Halloween, or All Hallows’ Eve, is a global celebration that occurs on October 31 each year. Though today it’s all about wearing costumes, carving pumpkins, and trick-or-treating, everybody’s favorite spooky holiday didn’t begin like this.
An Ancient Celtic Ritual
In the ancient Celtic community, there was an annual event called Samhain. Put simply, this is a festival that celebrates the changing of the season, as it goes from summer to winter or light to dark. Historically, the Samhain occurred around November 1.
During the event, sweets would be prepared, and a bonfire lit. The guests would wear costumes to ward off evil spirits because ancient Celts believed that during this time of year, the veil that separates the living world from the dead world is the thinnest.
The Church Creates Their Own Celebration
However, early Christian officials made an attempt to create their own holiday to stop their followers from engaging in non-Christian festivals. Eventually, Pope Gregory III named November 1 All Saints’ Day as a way to celebrate Christian saints and martyrs. He also called November 2 All Souls Day and dedicated it as a remembrance of the souls of the dead.
Later, All Saints’ Day was renamed All Hallows’ Day, with the day before, October 31, becoming known as All Hallows’ Eve, and later, Halloween.
Despite the church’s best efforts, parishioners continued to celebrate Halloween with traditional costumes, bonfires, and treats, focusing on the spirits of the dead. But don’t confuse Halloween with Dia de Muertos, its Mexican cousin, which is its own separate holiday that’s celebrated around the same time of year. Dia de Los Muertos, as it’s also known, runs from October 31 until November 2. Though Halloween focuses on death’s more grim, dark aspects, Dia de Los Muertos celebrates the connection between the worlds of the living and that of the dead and life after death.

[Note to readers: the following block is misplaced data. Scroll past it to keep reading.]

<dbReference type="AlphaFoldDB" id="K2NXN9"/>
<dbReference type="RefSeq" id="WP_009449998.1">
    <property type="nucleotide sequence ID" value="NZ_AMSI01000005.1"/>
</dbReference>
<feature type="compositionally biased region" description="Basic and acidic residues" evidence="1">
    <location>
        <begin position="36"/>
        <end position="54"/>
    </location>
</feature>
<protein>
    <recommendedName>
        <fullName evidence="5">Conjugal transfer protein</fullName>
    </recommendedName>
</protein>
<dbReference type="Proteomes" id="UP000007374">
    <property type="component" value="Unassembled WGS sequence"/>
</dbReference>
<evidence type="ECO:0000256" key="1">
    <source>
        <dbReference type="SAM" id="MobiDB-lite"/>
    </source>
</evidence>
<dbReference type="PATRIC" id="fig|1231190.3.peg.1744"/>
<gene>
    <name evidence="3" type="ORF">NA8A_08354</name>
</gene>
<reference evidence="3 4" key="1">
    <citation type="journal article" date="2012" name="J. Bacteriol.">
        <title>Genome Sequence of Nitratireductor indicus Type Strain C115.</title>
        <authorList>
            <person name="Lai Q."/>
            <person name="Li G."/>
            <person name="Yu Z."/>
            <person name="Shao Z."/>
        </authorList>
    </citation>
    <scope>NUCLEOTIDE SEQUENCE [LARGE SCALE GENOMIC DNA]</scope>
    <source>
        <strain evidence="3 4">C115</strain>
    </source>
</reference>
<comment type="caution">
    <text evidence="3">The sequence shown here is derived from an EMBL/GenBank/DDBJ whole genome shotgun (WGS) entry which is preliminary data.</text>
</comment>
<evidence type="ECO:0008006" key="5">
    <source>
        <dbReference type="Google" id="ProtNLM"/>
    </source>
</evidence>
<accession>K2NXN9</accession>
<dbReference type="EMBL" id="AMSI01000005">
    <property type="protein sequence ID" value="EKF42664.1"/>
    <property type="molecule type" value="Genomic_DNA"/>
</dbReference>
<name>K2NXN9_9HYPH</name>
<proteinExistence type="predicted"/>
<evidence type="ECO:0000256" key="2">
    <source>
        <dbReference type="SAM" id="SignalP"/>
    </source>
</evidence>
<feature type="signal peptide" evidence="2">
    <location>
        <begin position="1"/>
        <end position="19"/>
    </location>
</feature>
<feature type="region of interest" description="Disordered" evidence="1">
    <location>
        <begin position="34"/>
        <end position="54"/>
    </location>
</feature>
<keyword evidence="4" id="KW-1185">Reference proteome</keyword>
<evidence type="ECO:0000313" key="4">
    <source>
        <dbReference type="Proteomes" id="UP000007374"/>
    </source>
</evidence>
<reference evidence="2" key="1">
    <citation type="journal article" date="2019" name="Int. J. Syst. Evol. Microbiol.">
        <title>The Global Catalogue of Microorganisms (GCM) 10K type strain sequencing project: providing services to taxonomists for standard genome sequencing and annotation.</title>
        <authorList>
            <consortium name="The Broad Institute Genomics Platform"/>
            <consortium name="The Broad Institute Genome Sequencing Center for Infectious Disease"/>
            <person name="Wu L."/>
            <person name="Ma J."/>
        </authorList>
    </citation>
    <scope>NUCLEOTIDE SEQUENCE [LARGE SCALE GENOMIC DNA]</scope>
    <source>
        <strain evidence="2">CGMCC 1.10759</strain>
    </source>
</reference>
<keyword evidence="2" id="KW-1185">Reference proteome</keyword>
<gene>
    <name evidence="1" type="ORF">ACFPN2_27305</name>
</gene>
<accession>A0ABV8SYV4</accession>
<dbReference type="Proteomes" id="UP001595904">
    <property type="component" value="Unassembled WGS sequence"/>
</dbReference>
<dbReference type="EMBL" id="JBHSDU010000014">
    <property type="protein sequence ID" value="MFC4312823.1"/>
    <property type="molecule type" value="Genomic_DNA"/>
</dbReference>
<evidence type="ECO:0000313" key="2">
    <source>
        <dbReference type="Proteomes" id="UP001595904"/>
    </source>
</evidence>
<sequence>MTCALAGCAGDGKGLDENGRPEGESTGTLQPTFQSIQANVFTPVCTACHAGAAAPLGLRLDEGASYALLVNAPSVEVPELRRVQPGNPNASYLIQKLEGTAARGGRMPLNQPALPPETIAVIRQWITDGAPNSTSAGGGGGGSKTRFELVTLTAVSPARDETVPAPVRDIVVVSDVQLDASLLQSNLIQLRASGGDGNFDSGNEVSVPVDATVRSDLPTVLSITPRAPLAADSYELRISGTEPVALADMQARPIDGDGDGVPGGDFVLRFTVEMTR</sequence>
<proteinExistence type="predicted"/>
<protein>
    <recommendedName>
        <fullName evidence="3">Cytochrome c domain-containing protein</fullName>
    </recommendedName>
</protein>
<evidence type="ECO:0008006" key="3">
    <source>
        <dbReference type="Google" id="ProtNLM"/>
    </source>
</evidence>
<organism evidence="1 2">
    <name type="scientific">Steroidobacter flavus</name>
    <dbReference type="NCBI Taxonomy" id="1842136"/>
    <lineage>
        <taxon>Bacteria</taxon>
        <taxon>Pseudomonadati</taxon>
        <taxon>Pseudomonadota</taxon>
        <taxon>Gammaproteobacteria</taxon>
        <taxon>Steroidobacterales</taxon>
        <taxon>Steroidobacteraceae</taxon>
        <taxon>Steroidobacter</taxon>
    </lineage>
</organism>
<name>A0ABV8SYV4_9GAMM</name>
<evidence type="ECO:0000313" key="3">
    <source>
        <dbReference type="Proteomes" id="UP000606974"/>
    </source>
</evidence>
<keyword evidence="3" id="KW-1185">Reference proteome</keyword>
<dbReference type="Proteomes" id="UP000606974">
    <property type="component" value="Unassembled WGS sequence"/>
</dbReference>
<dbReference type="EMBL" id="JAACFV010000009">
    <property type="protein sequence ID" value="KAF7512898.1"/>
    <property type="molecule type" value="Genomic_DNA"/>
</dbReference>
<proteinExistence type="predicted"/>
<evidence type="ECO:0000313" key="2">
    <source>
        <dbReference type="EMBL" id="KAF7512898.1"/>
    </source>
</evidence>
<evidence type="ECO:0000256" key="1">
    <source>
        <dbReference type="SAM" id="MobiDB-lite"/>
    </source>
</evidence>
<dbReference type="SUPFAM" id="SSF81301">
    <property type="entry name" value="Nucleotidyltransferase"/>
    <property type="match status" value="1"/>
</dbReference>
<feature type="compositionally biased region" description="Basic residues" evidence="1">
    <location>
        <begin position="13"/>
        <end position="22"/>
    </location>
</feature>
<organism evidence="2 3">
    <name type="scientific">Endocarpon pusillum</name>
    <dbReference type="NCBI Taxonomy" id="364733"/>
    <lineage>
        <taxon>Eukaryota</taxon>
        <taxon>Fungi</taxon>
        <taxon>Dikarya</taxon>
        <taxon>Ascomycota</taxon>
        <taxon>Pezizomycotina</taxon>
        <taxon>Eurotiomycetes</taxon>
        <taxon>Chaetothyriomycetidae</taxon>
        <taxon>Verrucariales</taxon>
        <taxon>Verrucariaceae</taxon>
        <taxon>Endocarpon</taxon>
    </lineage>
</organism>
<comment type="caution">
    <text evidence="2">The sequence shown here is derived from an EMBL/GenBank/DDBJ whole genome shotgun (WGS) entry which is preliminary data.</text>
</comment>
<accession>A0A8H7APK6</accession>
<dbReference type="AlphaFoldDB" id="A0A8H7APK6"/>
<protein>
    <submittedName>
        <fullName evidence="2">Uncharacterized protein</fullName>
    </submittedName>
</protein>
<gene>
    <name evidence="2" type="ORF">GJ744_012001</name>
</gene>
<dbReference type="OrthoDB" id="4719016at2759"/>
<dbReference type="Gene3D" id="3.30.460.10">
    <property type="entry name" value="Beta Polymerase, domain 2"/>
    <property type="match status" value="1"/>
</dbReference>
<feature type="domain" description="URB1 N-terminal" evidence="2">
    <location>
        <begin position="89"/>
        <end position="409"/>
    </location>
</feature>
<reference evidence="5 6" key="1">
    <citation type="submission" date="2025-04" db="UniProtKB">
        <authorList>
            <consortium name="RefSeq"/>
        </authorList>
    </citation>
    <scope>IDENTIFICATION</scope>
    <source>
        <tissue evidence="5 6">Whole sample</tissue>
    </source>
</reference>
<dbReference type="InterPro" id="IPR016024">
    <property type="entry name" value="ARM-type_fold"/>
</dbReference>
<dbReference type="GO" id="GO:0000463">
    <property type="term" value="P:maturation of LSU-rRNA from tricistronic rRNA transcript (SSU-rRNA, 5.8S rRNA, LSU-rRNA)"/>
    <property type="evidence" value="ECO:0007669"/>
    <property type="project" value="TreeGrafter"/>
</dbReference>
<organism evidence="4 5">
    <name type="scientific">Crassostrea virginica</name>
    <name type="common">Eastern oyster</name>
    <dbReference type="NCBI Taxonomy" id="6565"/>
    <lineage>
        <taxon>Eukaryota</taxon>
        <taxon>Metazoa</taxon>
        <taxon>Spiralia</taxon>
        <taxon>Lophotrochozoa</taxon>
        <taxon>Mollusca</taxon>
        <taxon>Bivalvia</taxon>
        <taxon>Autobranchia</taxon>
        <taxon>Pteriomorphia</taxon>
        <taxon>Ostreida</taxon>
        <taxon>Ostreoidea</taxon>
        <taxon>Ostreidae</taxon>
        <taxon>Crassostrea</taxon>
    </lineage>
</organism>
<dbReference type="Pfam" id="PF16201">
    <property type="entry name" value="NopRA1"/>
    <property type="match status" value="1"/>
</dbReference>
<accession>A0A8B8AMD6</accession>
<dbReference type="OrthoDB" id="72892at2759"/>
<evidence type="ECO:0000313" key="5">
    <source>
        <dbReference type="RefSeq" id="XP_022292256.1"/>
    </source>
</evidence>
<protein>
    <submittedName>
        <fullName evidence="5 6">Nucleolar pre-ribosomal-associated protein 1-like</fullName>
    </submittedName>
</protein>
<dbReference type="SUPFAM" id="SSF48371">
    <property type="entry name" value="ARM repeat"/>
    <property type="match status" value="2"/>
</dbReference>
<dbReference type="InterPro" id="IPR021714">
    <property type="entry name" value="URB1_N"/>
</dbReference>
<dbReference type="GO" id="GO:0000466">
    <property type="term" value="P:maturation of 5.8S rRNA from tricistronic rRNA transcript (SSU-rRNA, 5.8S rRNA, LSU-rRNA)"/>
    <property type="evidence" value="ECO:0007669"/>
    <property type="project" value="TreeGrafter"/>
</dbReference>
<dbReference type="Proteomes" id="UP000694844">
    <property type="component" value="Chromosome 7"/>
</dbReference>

Sure, Halloween originated in Europe, but the early settlers brought the celebration we know and love today. In the beginning, they carved turnips with candles inside to keep evil spirits away, but in America, they transitioned to pumpkins.
The Legend of Sleepy Hollow, Washington Irving’s short story from 1820, became one of the country’s first ghost stories that depicted the holiday. However, the holiday underwent its most significant transformation within the past 50 years or more, thanks to Hollywood and candy companies.
Since it’s associated with all things spooky, undead, and dark, Halloween has also become the most popular holiday for releasing horror shows or films. Perhaps the best example of this is John Carpenter’s 1978 movie, Halloween. This movie altered the public perception of the holiday, going from a night for kids to dress in costumes to a night of sheer terror.
Each year, towns and cities around the world celebrate with parades, festivals, and haunted theme park events. Regardless of how the holiday is celebrated or which aspects of Halloween are celebrated, it’s become a worldwide phenomenon that compares to Christmas in regards to how important and widespread it is to the people.
And most importantly, no matter how you decide to celebrate this year, be sure to have a safe and Happy Halloween!